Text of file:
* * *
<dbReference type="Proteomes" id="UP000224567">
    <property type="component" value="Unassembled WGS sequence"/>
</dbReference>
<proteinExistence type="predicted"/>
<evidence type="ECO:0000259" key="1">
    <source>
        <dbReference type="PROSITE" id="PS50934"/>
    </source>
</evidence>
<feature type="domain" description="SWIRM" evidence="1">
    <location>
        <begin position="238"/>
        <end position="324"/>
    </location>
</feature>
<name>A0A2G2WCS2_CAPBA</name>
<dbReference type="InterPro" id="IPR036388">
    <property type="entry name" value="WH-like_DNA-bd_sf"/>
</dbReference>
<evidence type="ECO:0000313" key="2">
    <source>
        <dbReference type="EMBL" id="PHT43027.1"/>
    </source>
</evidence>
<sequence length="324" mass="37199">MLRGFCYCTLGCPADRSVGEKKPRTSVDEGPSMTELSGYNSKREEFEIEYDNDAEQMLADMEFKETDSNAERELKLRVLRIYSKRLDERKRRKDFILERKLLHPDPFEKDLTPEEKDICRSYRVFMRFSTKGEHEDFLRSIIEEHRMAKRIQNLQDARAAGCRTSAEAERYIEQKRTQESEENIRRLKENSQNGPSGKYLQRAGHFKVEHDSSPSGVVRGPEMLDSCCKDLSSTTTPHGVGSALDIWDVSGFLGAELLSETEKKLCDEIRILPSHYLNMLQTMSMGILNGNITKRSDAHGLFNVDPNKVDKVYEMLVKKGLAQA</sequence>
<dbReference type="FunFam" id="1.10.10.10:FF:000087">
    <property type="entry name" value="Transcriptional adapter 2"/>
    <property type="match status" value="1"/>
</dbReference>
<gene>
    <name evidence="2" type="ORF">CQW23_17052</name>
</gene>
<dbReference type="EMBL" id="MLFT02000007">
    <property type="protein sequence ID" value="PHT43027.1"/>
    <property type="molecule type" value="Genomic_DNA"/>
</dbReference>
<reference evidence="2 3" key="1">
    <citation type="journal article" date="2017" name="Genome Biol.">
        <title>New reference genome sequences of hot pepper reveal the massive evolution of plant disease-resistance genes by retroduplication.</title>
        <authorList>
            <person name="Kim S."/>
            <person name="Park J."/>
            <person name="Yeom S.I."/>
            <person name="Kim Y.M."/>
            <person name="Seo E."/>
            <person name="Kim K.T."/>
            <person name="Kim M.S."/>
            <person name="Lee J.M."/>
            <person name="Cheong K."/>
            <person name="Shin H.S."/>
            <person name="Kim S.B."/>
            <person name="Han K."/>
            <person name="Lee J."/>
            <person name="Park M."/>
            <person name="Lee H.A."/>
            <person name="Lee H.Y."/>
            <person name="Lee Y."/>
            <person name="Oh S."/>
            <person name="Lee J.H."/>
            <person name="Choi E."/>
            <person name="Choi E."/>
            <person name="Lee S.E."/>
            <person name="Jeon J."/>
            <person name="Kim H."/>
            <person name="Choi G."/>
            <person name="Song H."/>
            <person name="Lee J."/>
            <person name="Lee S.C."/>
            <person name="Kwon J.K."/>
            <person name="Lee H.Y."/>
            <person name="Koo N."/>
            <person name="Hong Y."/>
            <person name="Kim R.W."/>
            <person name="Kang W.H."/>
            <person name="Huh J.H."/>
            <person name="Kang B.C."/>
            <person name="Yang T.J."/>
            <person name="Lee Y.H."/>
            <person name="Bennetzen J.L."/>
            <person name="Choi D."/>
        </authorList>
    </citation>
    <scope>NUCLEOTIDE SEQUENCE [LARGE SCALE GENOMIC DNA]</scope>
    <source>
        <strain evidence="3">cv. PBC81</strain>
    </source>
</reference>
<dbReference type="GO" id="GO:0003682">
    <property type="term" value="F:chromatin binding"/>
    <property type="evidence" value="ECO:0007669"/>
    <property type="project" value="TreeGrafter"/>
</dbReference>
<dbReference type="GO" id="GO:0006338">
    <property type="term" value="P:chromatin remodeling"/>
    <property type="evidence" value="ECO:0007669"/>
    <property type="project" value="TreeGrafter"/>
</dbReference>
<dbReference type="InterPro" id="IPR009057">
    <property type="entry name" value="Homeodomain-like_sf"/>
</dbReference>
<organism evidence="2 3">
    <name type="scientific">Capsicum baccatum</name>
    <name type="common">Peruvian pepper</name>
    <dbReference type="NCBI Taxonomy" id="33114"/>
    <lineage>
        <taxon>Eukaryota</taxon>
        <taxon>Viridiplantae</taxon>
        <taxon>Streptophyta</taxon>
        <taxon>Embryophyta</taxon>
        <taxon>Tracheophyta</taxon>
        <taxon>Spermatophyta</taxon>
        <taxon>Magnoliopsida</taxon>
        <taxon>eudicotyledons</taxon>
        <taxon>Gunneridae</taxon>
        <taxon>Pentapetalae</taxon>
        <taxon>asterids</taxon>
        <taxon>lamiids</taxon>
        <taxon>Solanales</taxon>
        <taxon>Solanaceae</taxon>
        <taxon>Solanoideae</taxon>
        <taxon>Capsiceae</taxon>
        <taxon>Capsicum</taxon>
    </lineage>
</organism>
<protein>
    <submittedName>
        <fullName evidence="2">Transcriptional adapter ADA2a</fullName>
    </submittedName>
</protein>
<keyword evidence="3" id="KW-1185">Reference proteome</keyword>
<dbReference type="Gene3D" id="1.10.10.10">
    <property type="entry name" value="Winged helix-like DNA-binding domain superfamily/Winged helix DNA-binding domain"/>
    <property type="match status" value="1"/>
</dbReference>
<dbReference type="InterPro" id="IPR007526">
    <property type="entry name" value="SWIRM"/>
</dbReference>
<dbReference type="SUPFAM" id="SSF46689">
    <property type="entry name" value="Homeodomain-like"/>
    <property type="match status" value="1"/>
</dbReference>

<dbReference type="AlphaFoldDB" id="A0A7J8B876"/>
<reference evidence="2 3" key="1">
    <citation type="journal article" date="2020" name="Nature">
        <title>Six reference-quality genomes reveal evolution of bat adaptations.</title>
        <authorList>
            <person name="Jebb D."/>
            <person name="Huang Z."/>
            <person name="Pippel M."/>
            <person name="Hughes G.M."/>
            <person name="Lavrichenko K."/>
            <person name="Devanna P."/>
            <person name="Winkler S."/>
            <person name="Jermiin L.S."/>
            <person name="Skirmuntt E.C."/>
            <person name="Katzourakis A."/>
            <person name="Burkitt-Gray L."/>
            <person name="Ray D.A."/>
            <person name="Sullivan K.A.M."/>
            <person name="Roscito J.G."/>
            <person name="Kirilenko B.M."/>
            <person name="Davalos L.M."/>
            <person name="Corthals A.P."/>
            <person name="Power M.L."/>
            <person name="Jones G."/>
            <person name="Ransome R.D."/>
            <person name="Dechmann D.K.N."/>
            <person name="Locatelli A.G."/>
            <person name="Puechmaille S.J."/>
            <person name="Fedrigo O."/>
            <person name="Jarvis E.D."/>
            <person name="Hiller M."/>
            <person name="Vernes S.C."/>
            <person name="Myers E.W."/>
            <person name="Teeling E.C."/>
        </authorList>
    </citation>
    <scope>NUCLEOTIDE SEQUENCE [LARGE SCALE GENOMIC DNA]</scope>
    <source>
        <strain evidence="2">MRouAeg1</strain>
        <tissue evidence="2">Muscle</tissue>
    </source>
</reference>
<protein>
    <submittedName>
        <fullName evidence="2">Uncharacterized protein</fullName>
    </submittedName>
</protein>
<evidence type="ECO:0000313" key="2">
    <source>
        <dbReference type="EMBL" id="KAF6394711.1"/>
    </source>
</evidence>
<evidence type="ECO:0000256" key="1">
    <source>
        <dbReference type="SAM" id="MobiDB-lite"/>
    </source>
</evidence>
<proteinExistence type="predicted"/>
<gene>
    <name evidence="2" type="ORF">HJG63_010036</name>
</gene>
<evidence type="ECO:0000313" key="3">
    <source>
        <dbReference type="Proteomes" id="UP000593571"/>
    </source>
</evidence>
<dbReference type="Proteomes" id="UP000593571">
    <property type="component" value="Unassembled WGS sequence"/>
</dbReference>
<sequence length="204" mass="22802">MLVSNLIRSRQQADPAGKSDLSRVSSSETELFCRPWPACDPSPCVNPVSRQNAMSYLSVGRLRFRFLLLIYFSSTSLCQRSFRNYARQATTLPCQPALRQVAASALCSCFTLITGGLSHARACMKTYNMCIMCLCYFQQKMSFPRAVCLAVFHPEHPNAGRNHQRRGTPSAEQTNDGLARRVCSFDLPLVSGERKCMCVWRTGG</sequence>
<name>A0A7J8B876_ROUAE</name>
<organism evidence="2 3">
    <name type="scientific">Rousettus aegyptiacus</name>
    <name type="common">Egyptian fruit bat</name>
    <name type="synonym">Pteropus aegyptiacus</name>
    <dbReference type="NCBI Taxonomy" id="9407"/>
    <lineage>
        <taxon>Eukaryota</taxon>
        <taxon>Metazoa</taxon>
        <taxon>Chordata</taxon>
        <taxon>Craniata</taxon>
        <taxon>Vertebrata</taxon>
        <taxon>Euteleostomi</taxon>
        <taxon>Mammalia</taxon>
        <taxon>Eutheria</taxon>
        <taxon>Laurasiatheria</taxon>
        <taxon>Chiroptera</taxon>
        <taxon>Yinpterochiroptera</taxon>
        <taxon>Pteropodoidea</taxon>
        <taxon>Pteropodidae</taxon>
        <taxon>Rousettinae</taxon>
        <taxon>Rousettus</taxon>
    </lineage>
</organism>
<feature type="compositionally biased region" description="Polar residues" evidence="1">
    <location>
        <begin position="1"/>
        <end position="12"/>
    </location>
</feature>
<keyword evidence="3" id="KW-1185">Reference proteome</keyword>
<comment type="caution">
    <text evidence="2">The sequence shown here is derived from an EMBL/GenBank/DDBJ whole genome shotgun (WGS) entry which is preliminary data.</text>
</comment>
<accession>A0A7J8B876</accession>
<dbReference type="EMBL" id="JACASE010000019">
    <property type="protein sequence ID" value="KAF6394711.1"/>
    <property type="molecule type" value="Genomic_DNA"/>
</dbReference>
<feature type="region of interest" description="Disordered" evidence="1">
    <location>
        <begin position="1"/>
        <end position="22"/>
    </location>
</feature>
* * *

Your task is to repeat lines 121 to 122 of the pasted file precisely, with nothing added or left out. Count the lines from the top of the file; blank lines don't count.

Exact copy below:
        <taxon>Capsiceae</taxon>
        <taxon>Capsicum</taxon>